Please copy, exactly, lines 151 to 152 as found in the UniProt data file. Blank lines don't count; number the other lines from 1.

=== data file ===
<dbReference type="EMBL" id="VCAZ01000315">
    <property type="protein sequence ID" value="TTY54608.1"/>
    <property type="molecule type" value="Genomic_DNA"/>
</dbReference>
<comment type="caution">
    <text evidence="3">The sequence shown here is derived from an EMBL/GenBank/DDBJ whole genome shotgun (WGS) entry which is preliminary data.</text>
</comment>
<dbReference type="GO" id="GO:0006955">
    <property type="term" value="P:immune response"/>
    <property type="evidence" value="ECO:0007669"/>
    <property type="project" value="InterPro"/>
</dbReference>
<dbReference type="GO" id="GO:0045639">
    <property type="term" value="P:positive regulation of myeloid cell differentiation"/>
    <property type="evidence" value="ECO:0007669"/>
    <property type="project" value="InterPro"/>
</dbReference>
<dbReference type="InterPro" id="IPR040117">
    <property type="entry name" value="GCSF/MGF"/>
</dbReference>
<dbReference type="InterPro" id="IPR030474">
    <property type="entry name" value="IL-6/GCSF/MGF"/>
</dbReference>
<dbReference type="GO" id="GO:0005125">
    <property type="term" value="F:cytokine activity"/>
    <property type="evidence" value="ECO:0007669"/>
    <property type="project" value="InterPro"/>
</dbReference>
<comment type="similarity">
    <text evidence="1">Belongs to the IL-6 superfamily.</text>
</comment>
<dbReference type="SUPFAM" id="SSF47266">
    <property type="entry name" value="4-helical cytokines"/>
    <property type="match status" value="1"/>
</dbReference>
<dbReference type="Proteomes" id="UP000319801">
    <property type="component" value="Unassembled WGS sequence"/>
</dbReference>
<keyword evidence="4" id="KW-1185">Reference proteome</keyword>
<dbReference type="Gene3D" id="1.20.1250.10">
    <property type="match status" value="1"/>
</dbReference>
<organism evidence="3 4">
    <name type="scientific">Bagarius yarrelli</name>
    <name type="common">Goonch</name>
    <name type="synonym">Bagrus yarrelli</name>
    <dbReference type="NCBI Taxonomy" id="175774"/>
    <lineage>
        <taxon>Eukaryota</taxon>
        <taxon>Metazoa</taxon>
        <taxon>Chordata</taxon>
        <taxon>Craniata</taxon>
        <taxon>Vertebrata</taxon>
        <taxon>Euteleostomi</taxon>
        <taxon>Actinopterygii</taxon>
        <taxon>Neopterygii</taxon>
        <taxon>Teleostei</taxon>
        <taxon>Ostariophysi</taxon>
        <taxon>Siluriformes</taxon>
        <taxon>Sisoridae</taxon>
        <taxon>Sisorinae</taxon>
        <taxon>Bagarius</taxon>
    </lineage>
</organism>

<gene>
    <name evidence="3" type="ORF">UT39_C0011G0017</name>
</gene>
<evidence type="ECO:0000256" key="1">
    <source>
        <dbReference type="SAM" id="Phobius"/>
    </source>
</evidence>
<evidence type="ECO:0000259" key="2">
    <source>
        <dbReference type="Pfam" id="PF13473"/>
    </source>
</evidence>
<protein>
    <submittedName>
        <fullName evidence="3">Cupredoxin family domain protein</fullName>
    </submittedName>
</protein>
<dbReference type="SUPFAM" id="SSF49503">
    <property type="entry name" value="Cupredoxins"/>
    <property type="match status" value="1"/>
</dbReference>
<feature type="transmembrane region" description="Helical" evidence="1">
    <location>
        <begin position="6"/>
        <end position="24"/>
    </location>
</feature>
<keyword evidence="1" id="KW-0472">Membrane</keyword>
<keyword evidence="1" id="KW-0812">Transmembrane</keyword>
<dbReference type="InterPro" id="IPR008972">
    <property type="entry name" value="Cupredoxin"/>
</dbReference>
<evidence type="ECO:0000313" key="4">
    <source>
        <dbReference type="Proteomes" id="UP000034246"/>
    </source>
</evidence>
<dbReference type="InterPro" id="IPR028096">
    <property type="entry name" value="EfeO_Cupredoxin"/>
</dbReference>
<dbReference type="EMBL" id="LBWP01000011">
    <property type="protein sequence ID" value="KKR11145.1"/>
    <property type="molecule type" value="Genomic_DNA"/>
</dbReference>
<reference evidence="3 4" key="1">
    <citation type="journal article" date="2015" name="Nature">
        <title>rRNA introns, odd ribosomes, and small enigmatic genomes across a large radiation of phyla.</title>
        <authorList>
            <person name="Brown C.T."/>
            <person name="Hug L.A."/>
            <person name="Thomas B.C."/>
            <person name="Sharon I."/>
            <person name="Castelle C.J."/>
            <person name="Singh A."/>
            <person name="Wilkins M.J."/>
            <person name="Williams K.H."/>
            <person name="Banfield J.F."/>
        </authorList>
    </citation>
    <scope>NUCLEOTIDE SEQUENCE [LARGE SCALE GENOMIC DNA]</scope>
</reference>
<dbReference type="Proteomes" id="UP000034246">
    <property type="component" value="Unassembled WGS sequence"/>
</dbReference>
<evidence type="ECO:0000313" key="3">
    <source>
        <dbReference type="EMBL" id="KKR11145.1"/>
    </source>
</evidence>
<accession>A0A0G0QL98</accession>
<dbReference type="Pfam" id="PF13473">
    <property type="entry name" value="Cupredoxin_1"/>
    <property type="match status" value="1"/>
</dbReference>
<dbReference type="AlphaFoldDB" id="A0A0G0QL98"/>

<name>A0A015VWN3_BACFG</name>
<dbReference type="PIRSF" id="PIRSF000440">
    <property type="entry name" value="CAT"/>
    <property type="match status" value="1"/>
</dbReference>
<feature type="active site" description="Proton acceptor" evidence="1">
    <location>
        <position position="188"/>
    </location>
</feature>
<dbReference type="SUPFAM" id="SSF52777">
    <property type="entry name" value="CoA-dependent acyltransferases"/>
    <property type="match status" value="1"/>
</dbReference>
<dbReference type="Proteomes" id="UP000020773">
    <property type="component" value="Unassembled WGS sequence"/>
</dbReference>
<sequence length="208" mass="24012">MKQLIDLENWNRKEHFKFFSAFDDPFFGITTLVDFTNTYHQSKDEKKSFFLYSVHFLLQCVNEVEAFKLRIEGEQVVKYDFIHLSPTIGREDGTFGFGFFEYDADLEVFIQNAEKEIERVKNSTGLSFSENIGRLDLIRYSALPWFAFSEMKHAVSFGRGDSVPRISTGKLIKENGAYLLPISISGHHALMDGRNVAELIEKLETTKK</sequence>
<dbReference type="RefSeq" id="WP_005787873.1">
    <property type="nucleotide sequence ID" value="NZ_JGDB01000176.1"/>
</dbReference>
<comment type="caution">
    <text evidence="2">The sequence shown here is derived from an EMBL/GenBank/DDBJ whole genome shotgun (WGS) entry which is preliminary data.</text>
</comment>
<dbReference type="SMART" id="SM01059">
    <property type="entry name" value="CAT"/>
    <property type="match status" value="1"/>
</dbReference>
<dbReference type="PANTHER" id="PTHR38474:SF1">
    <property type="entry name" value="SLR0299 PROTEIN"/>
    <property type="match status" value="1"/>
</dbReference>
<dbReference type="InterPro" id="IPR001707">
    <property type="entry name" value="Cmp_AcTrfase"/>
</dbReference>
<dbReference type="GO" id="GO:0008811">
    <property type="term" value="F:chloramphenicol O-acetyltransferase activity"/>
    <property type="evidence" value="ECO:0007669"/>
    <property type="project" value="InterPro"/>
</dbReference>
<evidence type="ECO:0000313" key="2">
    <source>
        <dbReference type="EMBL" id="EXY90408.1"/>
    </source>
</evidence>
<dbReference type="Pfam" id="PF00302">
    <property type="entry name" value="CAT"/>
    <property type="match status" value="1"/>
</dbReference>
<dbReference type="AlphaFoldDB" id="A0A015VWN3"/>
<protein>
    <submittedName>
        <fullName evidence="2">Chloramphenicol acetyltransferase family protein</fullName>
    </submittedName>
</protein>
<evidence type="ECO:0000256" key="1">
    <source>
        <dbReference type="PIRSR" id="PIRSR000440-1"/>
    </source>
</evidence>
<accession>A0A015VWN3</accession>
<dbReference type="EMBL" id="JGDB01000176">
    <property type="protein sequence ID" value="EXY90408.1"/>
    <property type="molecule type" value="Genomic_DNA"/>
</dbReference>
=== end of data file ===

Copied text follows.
<dbReference type="SUPFAM" id="SSF52777">
    <property type="entry name" value="CoA-dependent acyltransferases"/>